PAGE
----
Chapter 10, New Vistas
Ideas have wings. There is no transportation problem in the export of an idea, and one may give an idea without losing it. Both the giver and the receiver are benefited if the idea is sound. Let us give the peoples of the world an idea, a liberating idea, a constructive idea that involves no sacrifice on our part and no obligation or embarrassment on the part of others.
The social interest is served by the abolition of boundaries. Just as it is imprudent for the family to strive for self sufficiency and deny itself the advantage of specialization and exchange, so it is adverse to the social interest to be walled about by political boundaries. Yet this adverse condition grows with the ever-increasing number of nations, each of which strives for self-sufficiency, balking the economic law of inter-dependence.
The comparative success of the American federation of states is due largely to its denial of nationalism to the individual states. None of the states of this union has the power to set up trade barriers, make war or operate a separate monetary system. But for this curbing of nationalism, America would be another Europe. If the forty-eight states were independent nations, each would undertake to be self-sufficient, thus countering the advantages of specialization and, through the war-making power, burdening itself with costly military establishments. The example of the United States demonstrates that the less nationalism over a given area, the better for the citizens thereof.
While the United States has continuously extended the area of non-nationalism from the original thirteen states to the present forty-eight, the rest of the world has been giving birth to separate national states, setting up more barriers to free intercourse. Each war brings new splinter states. The "secret" of the success of the American federation has apparently been kept from our statesmen. They hail the birth of each new nation as a manifestation of self-determinism and democracy. Nonetheless they object to such separation in the realm of the United States, as was amply demonstrated by the Civil War.
Independence, in politics, means the right of politicians to bracket a portion of society under their exclusive governorship. These "independent" peoples are walled about against intercourse with the rest of society, and denied self determination within their own realm. All of us are prisoners of some state to which, we are told, we must give fealty under a private brand of patriotism.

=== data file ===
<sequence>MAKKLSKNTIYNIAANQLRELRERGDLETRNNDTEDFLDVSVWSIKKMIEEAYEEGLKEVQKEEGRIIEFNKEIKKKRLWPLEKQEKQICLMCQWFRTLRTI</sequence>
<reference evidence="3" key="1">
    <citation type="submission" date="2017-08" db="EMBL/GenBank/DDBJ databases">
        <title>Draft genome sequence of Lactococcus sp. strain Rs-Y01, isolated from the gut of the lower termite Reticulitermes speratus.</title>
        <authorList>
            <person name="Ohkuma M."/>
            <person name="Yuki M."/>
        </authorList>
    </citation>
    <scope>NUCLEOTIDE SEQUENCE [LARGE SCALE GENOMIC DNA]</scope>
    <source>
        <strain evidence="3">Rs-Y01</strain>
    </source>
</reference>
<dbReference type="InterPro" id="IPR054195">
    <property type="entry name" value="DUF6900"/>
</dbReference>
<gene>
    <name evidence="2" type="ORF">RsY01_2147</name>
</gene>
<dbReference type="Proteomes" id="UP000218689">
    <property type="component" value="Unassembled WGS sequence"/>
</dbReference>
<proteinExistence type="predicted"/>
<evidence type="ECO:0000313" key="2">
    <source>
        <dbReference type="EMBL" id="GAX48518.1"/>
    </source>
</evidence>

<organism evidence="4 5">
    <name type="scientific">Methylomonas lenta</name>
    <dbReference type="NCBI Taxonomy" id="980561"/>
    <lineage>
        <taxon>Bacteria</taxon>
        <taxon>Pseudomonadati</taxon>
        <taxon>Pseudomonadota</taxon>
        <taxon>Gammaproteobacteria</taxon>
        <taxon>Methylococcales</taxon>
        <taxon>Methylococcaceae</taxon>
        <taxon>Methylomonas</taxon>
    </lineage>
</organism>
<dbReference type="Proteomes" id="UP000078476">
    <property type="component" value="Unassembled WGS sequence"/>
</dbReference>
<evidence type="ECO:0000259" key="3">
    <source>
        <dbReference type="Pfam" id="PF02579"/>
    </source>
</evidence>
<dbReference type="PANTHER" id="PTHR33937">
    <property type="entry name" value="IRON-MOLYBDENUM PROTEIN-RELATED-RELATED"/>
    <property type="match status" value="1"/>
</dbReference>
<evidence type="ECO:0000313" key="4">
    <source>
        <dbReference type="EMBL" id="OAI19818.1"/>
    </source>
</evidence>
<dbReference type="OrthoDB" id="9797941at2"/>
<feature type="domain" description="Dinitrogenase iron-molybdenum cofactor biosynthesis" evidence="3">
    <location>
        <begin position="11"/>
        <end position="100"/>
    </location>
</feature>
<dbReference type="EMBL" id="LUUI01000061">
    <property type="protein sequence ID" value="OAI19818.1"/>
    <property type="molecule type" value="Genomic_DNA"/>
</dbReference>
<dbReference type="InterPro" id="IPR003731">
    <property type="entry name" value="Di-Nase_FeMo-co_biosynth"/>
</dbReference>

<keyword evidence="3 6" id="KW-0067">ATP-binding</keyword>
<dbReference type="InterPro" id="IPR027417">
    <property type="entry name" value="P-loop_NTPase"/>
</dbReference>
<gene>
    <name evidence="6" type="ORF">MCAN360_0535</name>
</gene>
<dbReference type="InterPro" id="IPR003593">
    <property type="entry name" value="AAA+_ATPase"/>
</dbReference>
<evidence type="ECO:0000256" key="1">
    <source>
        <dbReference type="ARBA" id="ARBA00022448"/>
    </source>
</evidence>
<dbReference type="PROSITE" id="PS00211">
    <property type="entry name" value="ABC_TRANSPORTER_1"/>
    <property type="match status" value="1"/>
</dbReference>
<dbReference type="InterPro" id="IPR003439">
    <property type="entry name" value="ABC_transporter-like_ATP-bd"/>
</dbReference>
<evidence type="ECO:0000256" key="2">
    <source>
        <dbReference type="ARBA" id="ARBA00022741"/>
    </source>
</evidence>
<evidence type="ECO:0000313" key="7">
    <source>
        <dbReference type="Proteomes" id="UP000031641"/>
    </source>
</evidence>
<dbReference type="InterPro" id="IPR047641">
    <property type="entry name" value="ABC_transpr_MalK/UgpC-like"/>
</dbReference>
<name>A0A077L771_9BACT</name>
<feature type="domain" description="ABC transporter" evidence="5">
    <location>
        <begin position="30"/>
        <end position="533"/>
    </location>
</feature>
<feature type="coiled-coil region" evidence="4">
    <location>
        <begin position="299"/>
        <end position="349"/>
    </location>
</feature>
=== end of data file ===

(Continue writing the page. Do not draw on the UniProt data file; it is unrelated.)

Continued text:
Nationalism means separatism, while all human urges, conscious and unconscious, are toward union. Federation of states is impossible because of the jealousy of the politicians who govern the several states. Nor would it serve the social end of self determinism if it were possible, since the ideal of self determinism must be pursued in nonpolitical ways. The authentic approach to realizing man's dream of world union is through the vehicle of a nonpolitical monetary system.
We are approaching the universal collapse of the political monetary system. With such collapse will come revolutions, unless an alternative monetary system shall first come into existence. A true monetary system could avert the chaos and forestall revolution, thereby preserving the existing national states even while gradually rendering them harmless. For the political monetary system is the principal instrument of state separatism. Once it is gone, all other interferences with production and exchange will recede. Denied power over the economy through their respective monetary systems, the states will be obliged to abandon their paternalistic pose and stand before the people in their true light, as dependents without productive powers, and utterly devoid of any powers of largess. The trend of human affairs will then be as irresistibly toward individualism and self determination as the present trend is toward socialism and domination by the state. The tide will have set strongly toward union and away from economic separation.
Social, political and economic schemes in great variety have been dreamed by dreamers who fitted men into the mosaic of their vision. Seldom ever has it been proposed, through an empirical system that each man dream his own dream and let the pattern of society work itself out.
Happiness is the objective of every life, but the word happiness cannot be defined except concretely, and then only by the one who is to experience it. Even if it were possible to give to any man or system dictatorial powers, and they were exerted ever so benevolently, they still could not bring happiness, because no mind outside the individual can conceive happiness for him. The concept and the indulgence are inseparable.
It is a concept of most profound implications to envision each individual as the architect of his own happiness and the builder of it. This is the ideal that the valun system projects. The life which it contemplates is individualism triumphant. Of course, the valun system or its equivalent would operate in a world of tangibles, and it is not suggested that happiness is made up only of material things. But so far as material things or their creation can bring happiness, a true monetary system is the tool of attainment.
Since no social order has heretofore been predicated upon the principle of a nonpolitical monetary system, it follows that its promulgation will require a revolution in thought and action and that it will be many years before its full implications can be comprehended. We can be sure, however, that if man holds to the old concept that the power over the issuance of money lies in some external entity, he will curb his progress. When he asserts that the creation of money is within his own powers, he will surmount the last major barrier to self advancement and a limitless horizon will open before him.
End of the Flight From Inflation book. Next are the Selected Essays 1936 to 1950